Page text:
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Archive for June, 2011

To me, the answer is quite clearly “Yes!” However, since some people apparently disagree, I’ll go ahead and explain how I reach that conclusion.

In thinking about laws legalizing same-sex marriage, it’s always been my understanding that the goal is to make the sex or gender of the partners irrelevant, in other words, to allow anyone to marry anyone else without regard to what sex or gender they are. The text of the New York Marriage Equality Act passed and signed into law yesterday reflects this principle.

The Act states that its purpose is to “formally recognize[] otherwise-valid marriages without regard to whether the parties are of the same or different sex.” In addition, the legislature’s intent in passing the act is to ensure “that all provisions of law which utilize gender-specific terms in reference to the parties to a marriage … be construed in a gender-neutral manner….” (Sec. 2.)  To carry out these purposes, the operative provisions of the Act (Sec. 3) state:

A marriage that is otherwise valid shall be valid regardless of whether the parties to the marriage are of the same or different sex.

No government treatment or legal status, effect, right, benefit, privilege, protection or responsibility relating to marriage … shall differ based on the parties to the marriage being or having been of the same sex[,] rather than a different sex. When necessary to implement the rights and responsibilities of spouses under the law, all gender-specific language or terms shall be construed in a gender-neutral manner in all sources of law.

It’s true that the phrase “the same or different sex” could be interpreted as referring only to the two binary sexes, i.e., only to male and female. Any such interpretation, however, is contradicted by the statement that “all gender-specific language or terms shall be construed in a gender-neutral manner.” “Gender-neutral” means “without gender,” not just male or female, or masculine or feminine.  The reference to parties who are “of the same sex[,] rather than a different sex,” rather than the different, or opposite, sex, also contradicts any claim that the Act was only intended to allow people who are either male or female to marry and deny that right to intersex people who may be neither or both sexes.

Finally, as the Supreme Court declared in Loving v. Virginia, the right to marry is a fundamental right. Therefore, any statute barring intersex people from marrying would likely be unconstitutional. In keeping with the separation of powers between the three branches of government, courts always attempt to carry out the legislature’s will by avoiding any interpretation of a statute that would render it unconstitutional. Under this principle, even if the language of the New York Marriage Equality Act could be interpreted as excluding intersex people, any court addressing that issue will strive to avoid finding the Act to be unconstitutional by adopting the equally reasonable interpretation that the legislature intended that everyone should have the right to marry anyone, regardless of their sex or gender (or any combination or lack thereof).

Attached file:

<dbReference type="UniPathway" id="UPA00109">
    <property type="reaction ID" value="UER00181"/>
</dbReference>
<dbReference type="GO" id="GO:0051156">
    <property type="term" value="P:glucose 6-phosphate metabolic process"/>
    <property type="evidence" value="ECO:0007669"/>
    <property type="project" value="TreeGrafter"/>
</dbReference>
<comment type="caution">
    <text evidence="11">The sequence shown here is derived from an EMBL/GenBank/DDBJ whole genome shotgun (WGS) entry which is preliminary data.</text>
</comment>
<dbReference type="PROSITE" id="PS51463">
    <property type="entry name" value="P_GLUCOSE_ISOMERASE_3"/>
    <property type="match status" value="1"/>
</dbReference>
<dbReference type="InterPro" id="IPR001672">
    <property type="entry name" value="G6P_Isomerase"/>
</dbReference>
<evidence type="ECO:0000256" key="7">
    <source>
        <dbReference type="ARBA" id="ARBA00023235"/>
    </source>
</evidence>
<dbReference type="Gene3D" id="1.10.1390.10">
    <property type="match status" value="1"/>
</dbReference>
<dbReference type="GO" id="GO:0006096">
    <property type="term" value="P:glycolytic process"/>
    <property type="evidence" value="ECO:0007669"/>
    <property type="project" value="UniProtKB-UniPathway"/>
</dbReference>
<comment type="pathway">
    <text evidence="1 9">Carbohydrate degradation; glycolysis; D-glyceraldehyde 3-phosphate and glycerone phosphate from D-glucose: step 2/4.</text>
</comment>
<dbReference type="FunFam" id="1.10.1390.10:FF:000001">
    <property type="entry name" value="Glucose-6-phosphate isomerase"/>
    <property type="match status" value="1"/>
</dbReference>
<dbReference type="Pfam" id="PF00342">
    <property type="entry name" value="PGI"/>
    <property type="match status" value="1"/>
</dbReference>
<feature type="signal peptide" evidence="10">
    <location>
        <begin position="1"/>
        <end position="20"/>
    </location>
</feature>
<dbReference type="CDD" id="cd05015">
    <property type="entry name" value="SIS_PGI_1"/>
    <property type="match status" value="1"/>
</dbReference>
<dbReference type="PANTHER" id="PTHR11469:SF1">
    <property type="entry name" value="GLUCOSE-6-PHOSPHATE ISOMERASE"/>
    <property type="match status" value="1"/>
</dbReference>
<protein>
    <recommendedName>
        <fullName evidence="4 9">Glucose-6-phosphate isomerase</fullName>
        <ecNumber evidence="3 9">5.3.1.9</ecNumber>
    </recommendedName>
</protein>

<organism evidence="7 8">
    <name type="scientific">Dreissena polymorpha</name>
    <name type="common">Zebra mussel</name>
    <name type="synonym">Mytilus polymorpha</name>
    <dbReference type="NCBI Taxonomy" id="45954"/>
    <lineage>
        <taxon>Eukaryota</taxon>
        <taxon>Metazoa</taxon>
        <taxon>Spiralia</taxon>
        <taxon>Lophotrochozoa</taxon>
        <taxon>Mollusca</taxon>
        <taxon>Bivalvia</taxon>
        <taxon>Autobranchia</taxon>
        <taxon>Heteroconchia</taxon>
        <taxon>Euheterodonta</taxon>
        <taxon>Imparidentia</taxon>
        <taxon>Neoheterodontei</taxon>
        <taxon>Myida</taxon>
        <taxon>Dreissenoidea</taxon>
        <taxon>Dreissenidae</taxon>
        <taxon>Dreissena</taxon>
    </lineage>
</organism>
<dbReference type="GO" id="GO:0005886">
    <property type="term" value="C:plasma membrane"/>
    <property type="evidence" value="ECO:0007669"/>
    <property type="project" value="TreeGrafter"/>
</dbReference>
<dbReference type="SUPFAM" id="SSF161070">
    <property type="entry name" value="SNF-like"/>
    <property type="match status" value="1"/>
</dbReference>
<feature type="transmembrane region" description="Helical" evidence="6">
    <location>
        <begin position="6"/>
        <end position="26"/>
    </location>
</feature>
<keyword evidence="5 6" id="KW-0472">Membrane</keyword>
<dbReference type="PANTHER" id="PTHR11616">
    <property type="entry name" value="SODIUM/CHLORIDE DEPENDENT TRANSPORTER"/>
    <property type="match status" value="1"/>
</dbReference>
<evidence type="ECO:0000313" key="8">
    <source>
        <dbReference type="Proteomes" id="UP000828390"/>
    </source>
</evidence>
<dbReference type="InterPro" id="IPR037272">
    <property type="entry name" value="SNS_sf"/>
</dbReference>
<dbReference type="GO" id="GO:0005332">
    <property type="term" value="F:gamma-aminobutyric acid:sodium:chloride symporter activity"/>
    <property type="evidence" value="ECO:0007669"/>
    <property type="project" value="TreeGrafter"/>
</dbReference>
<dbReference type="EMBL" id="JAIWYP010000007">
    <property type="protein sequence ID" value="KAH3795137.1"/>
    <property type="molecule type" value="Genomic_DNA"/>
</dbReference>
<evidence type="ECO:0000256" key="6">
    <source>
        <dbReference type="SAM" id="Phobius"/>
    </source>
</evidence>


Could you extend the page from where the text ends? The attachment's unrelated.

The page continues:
Thus, given both the language of the Act, and the potential unconstitutionality of any other interpretation, intersex people can be confident that, like those who fall within the sex/gender binary, they can marry whoever they want in the State of New York without regard to sex or gender.

NOTES

  1. In most cases, when one section of a statute is found to be unconstitutional, the courts will “sever” that provision and allow the remainder of the statute to go into effect.  However, the religious exemptions added to the Act on Friday, which won over the three Republican votes needed to pass the Act in the Senate, also included a “poison pill” provision to discourage anyone from challenging those exemptions. Section 3 of those amendments states that, if any part of the Act is held to be unconstitutional, the entire statute is invalid. Given this additional incentive, courts are sure to do everything possible to ensure that the entire Act is interpreted to be constitutional, including interpreting it to give intersex people the same right to marry as everyone else.
  2. I find it interesting that whoever drafted the Act was evidently aware of questions regarding the validity of an otherwise valid opposite-sex marriage when one of the partners transitions from male to female, or female to male.  It appears that the statement that no marriage shall be treated differently “based on the parties to the marriage … having been of the same sex[,] rather than a different sex” is designed specifically to remove any lingering doubts about that question.

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I hesitate to jump into these shark-infested waters, but here goes.

I certainly have my own opinion on the “transsexual” vs. “transgender” debate that has ignited many a flame war on the internet over the last few months between those who want to separate our community based on those who have had or, at least, want to have, SRS, from everyone else, but I’m not going to express that here. Instead, I’m going to take a position that I’ve never seen expressed by anyone else, although some have come close. My position comes from my background as an attorney and my understanding of how anti-discrimination laws are written and are intended to operate.

Here’s what I know to be true: the dispute about who is transsexual and who isn’t is irrelevant to the fight for protections for transsexual, transgender, genderqueer and every other gender variant or gender nonconforming person in this country. Why? Because of how anti-discrimination laws are written for both practical and constitutional reasons.

(more…)

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